TALES OF AN ORANGEPEELER
an archive of pleasures, wounds, sublimations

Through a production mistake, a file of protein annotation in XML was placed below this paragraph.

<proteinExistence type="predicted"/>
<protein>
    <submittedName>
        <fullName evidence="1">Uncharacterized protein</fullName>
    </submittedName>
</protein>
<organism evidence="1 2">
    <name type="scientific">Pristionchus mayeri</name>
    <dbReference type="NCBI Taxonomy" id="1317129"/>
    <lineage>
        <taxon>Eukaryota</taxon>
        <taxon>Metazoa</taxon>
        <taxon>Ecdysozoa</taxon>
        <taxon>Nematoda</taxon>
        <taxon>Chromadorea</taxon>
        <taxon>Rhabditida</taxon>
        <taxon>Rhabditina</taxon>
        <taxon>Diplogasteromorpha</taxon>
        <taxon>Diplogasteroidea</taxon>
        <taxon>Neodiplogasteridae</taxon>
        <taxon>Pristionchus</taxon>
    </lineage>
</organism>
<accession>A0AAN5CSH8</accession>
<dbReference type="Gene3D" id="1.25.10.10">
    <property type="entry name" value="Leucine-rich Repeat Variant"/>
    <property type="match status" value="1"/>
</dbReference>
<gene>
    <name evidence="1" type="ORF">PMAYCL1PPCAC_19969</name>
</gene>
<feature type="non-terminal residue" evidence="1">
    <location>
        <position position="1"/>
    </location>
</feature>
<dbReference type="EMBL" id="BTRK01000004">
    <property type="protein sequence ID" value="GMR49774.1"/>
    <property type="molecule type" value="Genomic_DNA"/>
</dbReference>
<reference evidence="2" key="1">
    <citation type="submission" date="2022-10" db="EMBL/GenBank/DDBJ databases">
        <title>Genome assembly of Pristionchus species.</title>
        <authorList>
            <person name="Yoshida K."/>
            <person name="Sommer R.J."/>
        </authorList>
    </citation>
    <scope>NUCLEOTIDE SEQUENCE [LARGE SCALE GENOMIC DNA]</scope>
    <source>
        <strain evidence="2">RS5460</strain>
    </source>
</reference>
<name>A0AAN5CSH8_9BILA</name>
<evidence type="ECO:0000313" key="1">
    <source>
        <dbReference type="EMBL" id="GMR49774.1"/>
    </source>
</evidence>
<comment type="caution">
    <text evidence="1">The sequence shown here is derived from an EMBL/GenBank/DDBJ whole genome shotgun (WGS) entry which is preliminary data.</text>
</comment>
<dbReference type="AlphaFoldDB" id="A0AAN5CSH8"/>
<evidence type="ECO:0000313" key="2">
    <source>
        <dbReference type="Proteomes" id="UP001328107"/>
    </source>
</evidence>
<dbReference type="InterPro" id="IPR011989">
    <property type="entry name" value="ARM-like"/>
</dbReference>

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I can see the back of Galway's Forthill cemetery from my balcony. In the spring, the hill turns yellow with gorse, then valerian-pink in summer. In winter, the thickets lose their green lushness and high crosses and headstones appear. Last night, asked if I have visited it, I answered once: what struck me was one particular plot, well-tended and painted an unusual cornflower blue, with seashells placed all over it. Apparently the grave belongs to a woman who became a single mother in the days when Irish society was wicked toward single mothers; facing ostracism, she had kept her child. Now her gravesite is ministered by her faithful elderly son, a bright, haunting testament to their story among the blooming and dying flowers.